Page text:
Perhaps the most nomadic pot stills in the UK. Inverleven was a malt distillery secreted amidst the complexities of the Dumbarton grain complex in the Lowlands, just a hop, skip and a jump from both Glasgow and the Highlands ‘border’. It fell silent in depressive early ’80s, was mothballed in 1985, and finally decommissioned for good in 1991.
When the clever (and frugal!) folks at Bruichladdich learned of the distillery’s pending demolition, they sent a team – spearheaded by engineering specialist extraordinaire, Duncan MacGillivray – to loot the distillery of anything worth taking. That turned out to be nearly everything. Including the both wash and spirit stills, along with an old Lomond still. It took a canny sense of what was and wasn’t possible (in fact, they knocked out a wall to get at the goods!), but in the end, Team Teal made off like ruddy bandits. The Lomond is now pumping out the Botanist gin. The wash still ended up sitting courtyard, behind the iconic ‘Laddie barrels, as nothing more than decorative display. The spirit still went into storage.
After the Remy takeover of Bruichladdich, and subsequent ousting of (re)founder Mark Reynier, the stills eventually made their way over to Ireland, where they are now bubbling away the beer and low wine at Mark’s latest endeavor: Waterford.
Whew. Moving on.
I don’t know much about The Bottlers (or TB, as they’re also known), but if you check ’em out on Whiskybase, they have a heck of a run of bottlings, almost all scoring very high. And some incredibly cool distilleries too.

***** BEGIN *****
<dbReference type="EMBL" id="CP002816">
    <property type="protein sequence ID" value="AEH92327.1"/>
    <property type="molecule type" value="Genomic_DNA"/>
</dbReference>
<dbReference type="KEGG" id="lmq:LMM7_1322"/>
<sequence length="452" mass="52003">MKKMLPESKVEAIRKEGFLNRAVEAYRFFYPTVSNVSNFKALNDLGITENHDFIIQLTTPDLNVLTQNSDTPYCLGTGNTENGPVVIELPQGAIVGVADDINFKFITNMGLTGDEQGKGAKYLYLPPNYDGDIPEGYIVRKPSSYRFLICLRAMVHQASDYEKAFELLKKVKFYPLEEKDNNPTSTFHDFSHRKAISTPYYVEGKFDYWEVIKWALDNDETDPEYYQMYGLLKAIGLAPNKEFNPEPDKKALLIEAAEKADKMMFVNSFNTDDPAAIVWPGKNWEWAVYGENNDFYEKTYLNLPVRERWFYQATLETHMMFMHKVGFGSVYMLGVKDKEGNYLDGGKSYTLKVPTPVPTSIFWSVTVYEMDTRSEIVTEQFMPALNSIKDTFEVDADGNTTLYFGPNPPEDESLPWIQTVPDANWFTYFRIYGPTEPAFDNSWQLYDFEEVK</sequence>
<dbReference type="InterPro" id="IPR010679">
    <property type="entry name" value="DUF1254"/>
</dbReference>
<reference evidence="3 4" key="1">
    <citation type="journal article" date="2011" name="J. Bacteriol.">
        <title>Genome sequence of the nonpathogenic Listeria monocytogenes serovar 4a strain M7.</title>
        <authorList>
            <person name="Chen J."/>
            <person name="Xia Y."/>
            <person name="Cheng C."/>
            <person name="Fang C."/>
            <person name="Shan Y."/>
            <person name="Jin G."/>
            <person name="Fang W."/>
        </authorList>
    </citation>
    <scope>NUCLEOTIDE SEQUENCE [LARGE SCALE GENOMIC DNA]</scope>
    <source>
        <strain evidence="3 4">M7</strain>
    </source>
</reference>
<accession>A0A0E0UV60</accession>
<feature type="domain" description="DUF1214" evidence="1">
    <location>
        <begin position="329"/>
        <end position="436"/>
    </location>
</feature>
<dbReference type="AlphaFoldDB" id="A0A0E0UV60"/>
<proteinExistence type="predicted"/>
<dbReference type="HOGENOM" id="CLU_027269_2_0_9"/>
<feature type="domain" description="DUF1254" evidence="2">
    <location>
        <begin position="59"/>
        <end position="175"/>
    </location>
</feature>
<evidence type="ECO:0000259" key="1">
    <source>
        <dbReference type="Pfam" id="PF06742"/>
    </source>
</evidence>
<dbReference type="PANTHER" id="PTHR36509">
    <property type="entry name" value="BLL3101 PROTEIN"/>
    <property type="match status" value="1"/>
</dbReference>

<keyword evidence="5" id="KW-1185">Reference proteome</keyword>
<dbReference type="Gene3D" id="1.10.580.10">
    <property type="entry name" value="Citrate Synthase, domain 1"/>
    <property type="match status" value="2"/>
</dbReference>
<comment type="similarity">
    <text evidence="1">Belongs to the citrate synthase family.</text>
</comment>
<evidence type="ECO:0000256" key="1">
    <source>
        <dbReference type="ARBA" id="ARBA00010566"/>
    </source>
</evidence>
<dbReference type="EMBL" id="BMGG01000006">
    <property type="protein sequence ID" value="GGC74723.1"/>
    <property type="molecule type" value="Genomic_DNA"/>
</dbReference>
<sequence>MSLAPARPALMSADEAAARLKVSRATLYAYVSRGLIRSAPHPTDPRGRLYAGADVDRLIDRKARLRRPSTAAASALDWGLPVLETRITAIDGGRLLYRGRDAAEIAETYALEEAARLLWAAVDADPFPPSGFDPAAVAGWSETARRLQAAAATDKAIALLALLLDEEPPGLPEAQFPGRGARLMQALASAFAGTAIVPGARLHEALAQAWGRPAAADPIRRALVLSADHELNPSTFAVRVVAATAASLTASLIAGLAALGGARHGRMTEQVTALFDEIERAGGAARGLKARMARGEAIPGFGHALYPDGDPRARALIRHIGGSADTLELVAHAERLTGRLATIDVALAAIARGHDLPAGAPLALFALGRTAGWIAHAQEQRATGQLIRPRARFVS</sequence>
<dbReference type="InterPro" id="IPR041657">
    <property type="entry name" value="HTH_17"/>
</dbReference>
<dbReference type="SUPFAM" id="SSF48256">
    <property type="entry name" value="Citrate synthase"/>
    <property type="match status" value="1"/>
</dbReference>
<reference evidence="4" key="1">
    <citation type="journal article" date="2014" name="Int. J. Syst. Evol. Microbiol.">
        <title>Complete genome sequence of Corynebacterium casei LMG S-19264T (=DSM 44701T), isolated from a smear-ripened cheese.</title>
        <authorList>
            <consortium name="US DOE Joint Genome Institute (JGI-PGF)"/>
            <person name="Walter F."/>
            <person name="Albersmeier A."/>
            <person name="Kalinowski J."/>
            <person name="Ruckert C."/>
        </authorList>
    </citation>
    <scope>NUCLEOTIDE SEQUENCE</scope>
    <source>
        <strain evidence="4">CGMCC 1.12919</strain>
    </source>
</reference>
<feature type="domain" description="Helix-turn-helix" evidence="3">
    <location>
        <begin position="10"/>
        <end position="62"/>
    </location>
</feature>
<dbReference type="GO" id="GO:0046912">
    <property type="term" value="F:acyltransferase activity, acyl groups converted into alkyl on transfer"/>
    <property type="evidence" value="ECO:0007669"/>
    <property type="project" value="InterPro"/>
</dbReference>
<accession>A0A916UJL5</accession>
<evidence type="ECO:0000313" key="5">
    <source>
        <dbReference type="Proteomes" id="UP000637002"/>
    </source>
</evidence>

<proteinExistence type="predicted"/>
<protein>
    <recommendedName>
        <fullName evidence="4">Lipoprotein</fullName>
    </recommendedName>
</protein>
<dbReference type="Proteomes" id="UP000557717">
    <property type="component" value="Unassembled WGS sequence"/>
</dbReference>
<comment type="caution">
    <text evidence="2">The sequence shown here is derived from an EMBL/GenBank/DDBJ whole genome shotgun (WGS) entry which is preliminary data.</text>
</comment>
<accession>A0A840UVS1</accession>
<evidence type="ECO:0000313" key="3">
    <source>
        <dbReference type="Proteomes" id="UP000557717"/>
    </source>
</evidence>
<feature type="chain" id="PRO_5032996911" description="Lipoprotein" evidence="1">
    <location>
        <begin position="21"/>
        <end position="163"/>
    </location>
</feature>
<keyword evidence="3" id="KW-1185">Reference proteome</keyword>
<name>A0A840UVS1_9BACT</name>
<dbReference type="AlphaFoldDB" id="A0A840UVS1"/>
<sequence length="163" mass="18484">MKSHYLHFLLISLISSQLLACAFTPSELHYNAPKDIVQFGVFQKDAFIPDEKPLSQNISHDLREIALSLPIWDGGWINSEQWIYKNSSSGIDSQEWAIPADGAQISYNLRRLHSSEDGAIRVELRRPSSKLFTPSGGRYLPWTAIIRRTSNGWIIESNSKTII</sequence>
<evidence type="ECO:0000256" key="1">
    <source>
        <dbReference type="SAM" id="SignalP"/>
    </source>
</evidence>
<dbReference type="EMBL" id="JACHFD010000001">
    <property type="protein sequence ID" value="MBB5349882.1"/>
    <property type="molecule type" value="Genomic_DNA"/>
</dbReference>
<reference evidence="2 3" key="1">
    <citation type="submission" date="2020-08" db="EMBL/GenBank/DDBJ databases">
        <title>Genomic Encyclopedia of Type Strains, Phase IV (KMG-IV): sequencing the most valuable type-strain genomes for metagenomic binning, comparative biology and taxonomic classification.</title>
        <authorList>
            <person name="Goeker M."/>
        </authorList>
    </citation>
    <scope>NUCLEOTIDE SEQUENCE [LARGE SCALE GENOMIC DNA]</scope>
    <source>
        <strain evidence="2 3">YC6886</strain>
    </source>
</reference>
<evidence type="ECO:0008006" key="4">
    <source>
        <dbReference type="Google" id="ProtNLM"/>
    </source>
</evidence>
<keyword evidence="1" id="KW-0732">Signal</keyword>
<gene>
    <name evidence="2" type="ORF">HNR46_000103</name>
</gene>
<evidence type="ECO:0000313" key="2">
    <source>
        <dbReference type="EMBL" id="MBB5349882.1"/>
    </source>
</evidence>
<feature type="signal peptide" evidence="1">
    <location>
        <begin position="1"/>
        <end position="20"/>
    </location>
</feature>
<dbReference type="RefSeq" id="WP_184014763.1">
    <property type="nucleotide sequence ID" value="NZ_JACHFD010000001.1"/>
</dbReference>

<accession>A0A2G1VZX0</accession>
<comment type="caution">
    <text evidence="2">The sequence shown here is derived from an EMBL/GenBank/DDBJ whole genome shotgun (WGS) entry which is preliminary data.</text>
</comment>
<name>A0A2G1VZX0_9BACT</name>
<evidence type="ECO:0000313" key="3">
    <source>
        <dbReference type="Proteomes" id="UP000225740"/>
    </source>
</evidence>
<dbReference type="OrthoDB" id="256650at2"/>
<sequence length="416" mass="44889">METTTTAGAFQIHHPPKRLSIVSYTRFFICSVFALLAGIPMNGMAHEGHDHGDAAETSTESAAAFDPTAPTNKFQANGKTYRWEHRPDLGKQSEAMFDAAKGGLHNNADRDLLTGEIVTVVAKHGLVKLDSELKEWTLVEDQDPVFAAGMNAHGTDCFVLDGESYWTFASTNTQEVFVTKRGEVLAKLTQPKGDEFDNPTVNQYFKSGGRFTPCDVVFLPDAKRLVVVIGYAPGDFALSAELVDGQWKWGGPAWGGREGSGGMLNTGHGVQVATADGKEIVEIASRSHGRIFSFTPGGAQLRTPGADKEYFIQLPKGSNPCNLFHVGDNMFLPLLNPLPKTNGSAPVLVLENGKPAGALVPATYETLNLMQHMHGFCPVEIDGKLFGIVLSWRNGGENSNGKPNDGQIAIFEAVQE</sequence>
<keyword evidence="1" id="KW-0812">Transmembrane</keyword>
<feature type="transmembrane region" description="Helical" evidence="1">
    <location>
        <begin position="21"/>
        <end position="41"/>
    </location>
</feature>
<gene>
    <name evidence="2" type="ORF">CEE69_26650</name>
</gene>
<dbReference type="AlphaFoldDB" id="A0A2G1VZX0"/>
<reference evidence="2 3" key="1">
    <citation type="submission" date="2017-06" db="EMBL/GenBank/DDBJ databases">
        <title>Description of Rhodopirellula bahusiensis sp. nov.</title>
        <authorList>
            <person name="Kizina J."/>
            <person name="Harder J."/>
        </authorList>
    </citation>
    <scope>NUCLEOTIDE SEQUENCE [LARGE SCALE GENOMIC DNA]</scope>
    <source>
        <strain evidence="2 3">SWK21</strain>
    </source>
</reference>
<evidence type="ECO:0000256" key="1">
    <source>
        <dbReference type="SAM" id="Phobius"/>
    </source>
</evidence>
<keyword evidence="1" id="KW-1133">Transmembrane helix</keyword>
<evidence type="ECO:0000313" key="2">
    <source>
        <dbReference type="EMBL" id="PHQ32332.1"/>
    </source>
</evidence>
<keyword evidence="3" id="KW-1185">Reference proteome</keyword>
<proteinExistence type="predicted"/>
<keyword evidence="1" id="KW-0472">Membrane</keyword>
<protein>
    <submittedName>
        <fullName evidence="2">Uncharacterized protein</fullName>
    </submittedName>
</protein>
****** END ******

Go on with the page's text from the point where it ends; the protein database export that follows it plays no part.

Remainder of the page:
And Inverleven itself? Well…the malt is scarce, though not unattainable. I’ve only ever tasted two or three, myself, but they were good. And I will hunt more.
53.2% abv. Distilled in 1967, bottled in 1997.
Sincere thanks to my mate Brett Tanaka for the opportunity to taste this. The range of bottles he’s been opening for what we’ll call ‘The Brett Sessions’ are simply beyond comprehension. And I am beyond humbled to be able to partake. I’ll be reviewing dozens of them in the coming weeks/months.
Nose: Spicy and citric. Slightly stew-y. Salty pastry dough. Some salted dark chocolate. A vague smokiness woven throughout. Notes of orange and orange juice. And a decently robust malt profile.
Palate: Hot and a little sharper than expected. Smoky and carrying a bit of a rubber note. Almost…but maybe not quite…acrid. Strong orange zest. Dark chocolate. Something like Terry’s Chocolate Oranges. And…for my Canuck friends…sour cream Timbits.
Finish: Smoky, with that stew note again. Toasted oak. Fruit skins with some dryness.
Thoughts: No gamechanger, but a very cool dram nevertheless.